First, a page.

Anyone who suffers from migraines knows how debilitating they can be. Beyond the throbbing headache, they're often accompanied by nausea. Sometimes even light and sound become unbearable. If you are looking for ways to manage your migraines, then read on to learn three tips for living with them.
Keep a Journal
Journals are a smart way of managing your migraines. Using a daily journal to track variables such as food, environmental factors and stress can help identify patterns and triggers. Create a migraine tracking system that works for you. It can be a diary, a spreadsheet, or an app. There are also phone apps that cater to migraine management, and some of them include digital trackers. You can effortlessly track your physiology patterns by using a smartwatch that integrates with your app. Be sure to bring your journal to your doctor so they can extrapolate data to help figure out which treatment is best for you. Keep in mind that you need to be consistent for this tool to be effective.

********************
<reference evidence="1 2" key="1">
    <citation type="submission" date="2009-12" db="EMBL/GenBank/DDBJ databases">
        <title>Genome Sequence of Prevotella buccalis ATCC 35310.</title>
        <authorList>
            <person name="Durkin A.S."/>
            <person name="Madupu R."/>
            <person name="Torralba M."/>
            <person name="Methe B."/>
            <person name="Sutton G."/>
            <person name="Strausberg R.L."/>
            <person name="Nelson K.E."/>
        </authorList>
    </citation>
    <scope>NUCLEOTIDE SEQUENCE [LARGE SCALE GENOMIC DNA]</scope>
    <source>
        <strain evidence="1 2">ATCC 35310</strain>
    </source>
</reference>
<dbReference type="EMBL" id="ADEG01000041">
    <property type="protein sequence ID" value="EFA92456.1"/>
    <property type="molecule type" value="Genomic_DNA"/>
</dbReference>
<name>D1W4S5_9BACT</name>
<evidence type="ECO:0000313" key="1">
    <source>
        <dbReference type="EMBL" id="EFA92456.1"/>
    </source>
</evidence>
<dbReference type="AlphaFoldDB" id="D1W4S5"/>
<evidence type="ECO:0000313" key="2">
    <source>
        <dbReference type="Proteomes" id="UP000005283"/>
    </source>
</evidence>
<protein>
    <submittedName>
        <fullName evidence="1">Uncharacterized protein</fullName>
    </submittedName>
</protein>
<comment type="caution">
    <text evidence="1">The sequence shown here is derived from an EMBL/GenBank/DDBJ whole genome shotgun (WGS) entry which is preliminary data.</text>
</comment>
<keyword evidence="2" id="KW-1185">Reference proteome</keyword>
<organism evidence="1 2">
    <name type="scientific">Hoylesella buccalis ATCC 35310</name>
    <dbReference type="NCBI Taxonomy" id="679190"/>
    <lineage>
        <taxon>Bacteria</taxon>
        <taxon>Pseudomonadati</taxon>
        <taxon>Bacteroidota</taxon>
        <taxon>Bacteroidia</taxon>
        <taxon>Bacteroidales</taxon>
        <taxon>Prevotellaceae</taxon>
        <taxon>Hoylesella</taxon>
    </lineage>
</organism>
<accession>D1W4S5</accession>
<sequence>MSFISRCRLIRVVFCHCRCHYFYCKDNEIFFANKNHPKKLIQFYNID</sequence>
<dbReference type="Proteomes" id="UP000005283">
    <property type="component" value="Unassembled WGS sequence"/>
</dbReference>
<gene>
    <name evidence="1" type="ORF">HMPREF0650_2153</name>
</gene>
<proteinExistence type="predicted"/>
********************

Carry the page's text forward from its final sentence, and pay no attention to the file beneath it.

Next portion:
Consider Applying for Disability
Migraines can severely affect your quality of life. They can interfere with both job performance and maintaining healthy relationships. They can even inhibit your ability to take care of yourself and your children. If a migraine prevents you from being able to perform your basic duties at home or work, you might need to seek financial assistance. Surprisingly, migraines may qualify as a disability. Applying for disability can lead you toward broader medical options such as different doctors and more affordable insurance. Information is available on a federal government website, and resources may exist locally.
Learn Self-Care Techniques
Western doctors are becoming more accepting of alternative therapies. Research shows that there are healing benefits to alternative treatments such as essential oils, massage and acupuncture. Remain conscious of the fact that stress can trigger migraines. Consider creating a daily ritual to help you relax at home. Insurance plans do not always cover alternative therapies, so relaxing at home can be an affordable option worth exploring. Create a nighttime routine that includes deep breathing and baths with healing salts. Essential oils may also be effective for you if you use those that are appropriate for your health condition. Always speak to your doctor if you are unsure about any of your choices.